Why Did the Girl Scouts Sue the Boy Scouts? Scouts BSA

The times are ever evolving and with it, so are the Boy Scouts of America. After over a century in existence, they’ve decided to open their doors to girls.  The organization has started campaigns such as “Scout Me In” and filed for trademark and certification mark protection of SCOUTS BSA. The campaigns aim to bring boys and girls together from 5th grade to high school for adventure, challenges, and the responsibilities learned through scouting programs. Sounds great! But, not to the Girl Scouts of the USA (GSUSA).

GSUSA Says There’s No Room for Scouts BSA

The Girl Scouts filed a lawsuit against the Boy Scouts earlier this month. The complaint alleges trademark infringement, dilution, unfair competition, and tortious interference with prospective economic advantage, among other claims.  The lawsuit focuses on the use of SCOUTS BSA and the phrase “Scout Me In” in recent advertisements.

The GSUSA has it’s own family of registrations that include “Scout” as part of the marks. However, they claim that using the word “Scout” alone without “Boy”  by the Boy Scouts will harm GSUSA. They claim consumer confusion, unfair competition, and harm to reputation due to the Boy Scouts new use.

It’s A Head-To-Head Fight

Interestingly, the Girl Scouts filed for trademark protection of SCOUTS and SCOUT COOKIES in March 2018 for use in connection with cookies. It’s possible one could see such attempt to gain those registrations as potentially overstepping rights to use of “Scout.”  And, the Boy Scouts would agree, it seems. When the SCOUT COOKIES application was published for opposition, the Boy Scouts filed an extension to oppose the application.  This came one day after GSUSA filed an extension of time to oppose the SCOUTS BSA application.  So, the tension of the battle to come would seem imminent.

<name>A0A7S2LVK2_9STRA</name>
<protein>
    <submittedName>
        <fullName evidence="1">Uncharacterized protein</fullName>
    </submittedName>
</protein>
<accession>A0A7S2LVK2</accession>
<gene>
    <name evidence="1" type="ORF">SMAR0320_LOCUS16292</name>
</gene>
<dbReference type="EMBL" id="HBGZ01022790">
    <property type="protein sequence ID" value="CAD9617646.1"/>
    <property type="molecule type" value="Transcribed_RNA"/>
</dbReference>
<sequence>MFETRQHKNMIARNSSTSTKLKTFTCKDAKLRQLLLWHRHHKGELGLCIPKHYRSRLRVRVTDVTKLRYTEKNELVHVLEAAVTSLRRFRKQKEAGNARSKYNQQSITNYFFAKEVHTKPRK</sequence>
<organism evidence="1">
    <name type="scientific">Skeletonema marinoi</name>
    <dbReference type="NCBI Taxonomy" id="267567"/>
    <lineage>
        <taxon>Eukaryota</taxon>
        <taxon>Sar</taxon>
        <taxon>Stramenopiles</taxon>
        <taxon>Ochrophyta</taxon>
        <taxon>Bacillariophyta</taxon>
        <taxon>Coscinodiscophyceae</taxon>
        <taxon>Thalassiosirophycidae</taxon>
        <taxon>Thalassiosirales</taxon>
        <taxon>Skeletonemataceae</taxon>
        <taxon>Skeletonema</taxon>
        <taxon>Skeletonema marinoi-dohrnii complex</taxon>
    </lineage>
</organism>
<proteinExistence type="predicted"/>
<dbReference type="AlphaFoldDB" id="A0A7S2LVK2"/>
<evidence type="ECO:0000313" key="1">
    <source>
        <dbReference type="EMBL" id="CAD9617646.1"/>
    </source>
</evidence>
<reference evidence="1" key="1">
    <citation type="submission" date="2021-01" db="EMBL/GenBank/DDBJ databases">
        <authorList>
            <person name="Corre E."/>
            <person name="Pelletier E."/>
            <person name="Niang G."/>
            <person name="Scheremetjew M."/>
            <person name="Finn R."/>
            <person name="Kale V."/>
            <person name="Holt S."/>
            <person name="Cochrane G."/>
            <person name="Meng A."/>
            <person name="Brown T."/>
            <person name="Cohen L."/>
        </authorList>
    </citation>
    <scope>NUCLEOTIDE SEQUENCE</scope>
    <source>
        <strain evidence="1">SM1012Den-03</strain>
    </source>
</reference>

In addition to the recent use of SCOUTS BSA, the Boy Scouts came to obtain a federal trademark registration for SCOUTS for use in connection with educational services. The registration was obtained via assignment from The Regents of The University of California in 2015. The registration does not limit the scope of the services to boys.  So, in the federal lawsuit, the Girl Scouts are also seeking to have this registration modified or partially cancelled.

Why Can’t We All Just Get Along?

In the case of trademark protection, it’s important to understand that enforcement of rights is just as important as registration, if not more so.  The two organizations have coexisted for over one hundred years using similar names and trademarks. They have managed, thus far, to maintain a distinction from each other.

If the Girl Scouts don’t work to maintain their rights in the services they offer, they can lose those rights. As companies grow, they typically also expand services. Trademark rights can extend into those new areas, as long as no third party’s prior rights are infringed. Therefore, trademark owners must actively work to maintain their rights through monitoring, enforcement, and litigation if necessary.

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